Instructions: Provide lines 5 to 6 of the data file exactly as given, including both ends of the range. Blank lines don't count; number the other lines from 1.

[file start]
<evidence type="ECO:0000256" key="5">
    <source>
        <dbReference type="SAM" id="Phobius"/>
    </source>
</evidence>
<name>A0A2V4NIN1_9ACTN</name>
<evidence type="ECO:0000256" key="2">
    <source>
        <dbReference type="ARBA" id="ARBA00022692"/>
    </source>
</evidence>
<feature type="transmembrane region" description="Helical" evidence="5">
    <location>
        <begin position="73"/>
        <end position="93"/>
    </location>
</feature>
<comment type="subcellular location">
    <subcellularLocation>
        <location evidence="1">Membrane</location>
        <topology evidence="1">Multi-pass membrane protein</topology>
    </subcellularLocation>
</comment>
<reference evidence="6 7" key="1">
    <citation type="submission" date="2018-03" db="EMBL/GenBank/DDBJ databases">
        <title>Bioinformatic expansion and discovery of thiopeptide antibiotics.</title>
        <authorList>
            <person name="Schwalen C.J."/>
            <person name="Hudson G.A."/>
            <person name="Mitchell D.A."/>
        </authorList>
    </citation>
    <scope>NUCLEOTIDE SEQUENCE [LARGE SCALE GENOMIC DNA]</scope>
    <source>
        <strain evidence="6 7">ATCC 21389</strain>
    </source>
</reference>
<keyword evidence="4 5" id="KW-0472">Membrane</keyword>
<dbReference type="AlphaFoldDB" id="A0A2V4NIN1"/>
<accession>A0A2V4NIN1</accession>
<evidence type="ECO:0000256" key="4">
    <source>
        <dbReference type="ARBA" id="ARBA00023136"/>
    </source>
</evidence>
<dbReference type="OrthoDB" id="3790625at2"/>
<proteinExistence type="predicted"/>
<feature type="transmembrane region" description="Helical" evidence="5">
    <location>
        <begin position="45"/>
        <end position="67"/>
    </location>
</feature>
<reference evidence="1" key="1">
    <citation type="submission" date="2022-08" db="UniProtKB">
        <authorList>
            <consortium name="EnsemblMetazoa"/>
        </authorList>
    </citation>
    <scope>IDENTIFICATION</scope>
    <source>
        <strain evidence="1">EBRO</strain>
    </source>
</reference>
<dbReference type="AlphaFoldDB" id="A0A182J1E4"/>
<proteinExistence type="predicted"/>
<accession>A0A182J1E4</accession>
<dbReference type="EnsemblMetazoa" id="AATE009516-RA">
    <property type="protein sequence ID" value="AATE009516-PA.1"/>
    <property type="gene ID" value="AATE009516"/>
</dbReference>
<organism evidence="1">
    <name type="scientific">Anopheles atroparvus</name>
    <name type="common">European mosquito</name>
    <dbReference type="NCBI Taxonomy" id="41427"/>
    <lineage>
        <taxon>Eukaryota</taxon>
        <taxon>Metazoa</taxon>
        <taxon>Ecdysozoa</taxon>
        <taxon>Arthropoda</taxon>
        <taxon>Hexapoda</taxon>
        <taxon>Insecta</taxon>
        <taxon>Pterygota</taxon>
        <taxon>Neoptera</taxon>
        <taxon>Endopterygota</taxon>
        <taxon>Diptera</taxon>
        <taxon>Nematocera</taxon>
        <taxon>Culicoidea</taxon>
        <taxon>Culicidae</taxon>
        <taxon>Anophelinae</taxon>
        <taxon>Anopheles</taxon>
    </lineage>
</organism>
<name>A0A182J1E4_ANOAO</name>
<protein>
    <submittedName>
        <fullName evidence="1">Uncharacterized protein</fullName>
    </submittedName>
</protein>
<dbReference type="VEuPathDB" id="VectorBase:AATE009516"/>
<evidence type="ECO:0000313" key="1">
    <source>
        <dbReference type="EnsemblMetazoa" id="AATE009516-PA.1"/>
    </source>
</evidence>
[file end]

</evidence>
<name>A0A2V4NIN1_9ACTN</name>